The Defence Force installed CCTV cameras in recruit barracks as part of its effort to stamp out sexual harassment by instructors, an official report stated.

The CCTV cameras were installed in 2015 during a Ministry of Defence review in recruit training by the NZ Defence Force.

The review identified a range of improvements needed at The Army Depot at Waiouru Military Camp and described recruit training as a "risk" area for all militaries.

Last month, Major General Peter Kelly took swift action to remove a combination of officers and non-commissioned officers in the command structure at The Army Depot, which trains almost half the NZ Army recruits.

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Two members of The Army Depot's leadership team were replaced and five others removed from their duties as instructors because of "a number of offences and significant shortcomings".

Since then, another non-commissioned officer has been removed from his role after the new leadership found unresolved issues around a rape complaint.

The Ministry of Defence review painted a different picture in 2015, saying no women had reported inappropriate sexual behaviour.

It did warn that recruit training was a high-risk area for all militaries because it involved young people under the sway of senior instructors.

Largely, though, there was a perception that recruits were at risk from "bad apples" who
should never have become instructors.

But the Ministry of Defence said the risk and concerns actually went wider.

There was also concern about consensual sexual activity that began during training but did not emerge until later.

That had prompted concern and previously been raised in court martial proceedings because of concerns around a recruits ability to properly consent "without fear of retribution".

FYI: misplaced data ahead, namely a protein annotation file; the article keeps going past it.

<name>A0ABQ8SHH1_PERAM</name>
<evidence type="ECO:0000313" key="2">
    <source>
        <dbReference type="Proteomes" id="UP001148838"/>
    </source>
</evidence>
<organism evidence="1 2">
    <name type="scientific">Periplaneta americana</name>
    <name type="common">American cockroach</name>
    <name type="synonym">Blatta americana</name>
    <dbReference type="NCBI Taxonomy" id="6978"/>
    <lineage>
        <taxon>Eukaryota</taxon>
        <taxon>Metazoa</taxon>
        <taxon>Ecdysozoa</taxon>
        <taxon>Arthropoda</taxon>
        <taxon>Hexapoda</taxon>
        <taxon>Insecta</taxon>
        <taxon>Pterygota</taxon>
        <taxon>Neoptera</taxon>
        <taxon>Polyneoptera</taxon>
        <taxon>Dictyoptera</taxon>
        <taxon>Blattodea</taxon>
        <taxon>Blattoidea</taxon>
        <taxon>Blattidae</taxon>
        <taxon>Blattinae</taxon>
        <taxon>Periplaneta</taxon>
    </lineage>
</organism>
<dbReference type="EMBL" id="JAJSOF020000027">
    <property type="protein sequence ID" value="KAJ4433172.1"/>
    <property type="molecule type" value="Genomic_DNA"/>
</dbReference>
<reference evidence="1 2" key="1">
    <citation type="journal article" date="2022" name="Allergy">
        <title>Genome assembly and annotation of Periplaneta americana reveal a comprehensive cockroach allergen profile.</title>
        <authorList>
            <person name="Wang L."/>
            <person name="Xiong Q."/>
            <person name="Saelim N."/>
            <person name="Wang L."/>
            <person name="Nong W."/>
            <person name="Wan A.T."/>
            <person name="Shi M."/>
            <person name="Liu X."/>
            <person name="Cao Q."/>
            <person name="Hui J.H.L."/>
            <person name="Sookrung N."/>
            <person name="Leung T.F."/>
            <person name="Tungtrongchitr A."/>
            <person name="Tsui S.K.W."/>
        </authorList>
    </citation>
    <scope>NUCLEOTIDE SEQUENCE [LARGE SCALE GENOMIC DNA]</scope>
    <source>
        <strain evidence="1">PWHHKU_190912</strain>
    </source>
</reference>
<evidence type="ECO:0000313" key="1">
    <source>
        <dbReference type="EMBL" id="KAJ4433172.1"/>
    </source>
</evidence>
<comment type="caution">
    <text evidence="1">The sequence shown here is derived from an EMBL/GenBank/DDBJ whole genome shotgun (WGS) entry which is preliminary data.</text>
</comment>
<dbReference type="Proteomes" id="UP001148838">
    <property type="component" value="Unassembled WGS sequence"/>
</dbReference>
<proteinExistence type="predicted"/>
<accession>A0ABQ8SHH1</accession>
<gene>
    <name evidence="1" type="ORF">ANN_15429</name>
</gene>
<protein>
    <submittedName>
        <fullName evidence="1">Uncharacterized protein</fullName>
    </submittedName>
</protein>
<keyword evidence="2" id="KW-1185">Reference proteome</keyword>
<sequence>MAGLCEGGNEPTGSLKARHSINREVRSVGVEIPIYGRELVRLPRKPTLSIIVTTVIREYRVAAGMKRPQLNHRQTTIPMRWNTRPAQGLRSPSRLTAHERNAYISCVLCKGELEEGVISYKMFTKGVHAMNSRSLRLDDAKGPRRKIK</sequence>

It recommended - and it is understood introduced - specific orders banning contact between instructors and recruits.

In reviewing the past decade of "offending" by instructors, it said: "A clear pattern emerged that a few instructors had taken advantage of the lack of supervision, particularly while they were on duty in the barracks after hours."

During the review, it said "the army installed CCTV cameras in the barracks to deter abuse".

It also found that at the time - three years ago - leaders at The Army Depot had acted "quickly and decisively" to remove instructors who were accused of harassment or bullying. Command actions included calling on military or civilian police when justified.

Concerns were raised about the quality of training for instructors, and also raised issue with the number of "experienced mentors in the training environment to develop the instructional staff".

It found a rapid decline in the number of senior NCOs - sergeants and staff sergeants - posted to The Army Depot between 2008-2013.

That same period saw NZDF having to meet ongoing, demanding deployments to Afghanistan and suffer a leap in senior staff leaving during the "civilianisation" project, which was later criticised by the Auditor-General.

The review also said most instructors at The Army Depot did good jobs and produced quality recruits.

The review also recommended regular reviews of recruit programmes, saying the MInistry would "conduct a systems check review of recruit training in 24 months to assess progress".

A NZDF spokesman said yesterday part of the new command team's job was to check how many recommendations had been followed through on.

The review was published the year before NZDF launched Operation Respect, which aimed to stamp out unwanted sexual behaviour across the services.

Defence minister Ron Mark has said there is no place of aberrant sexual behaviour in the services.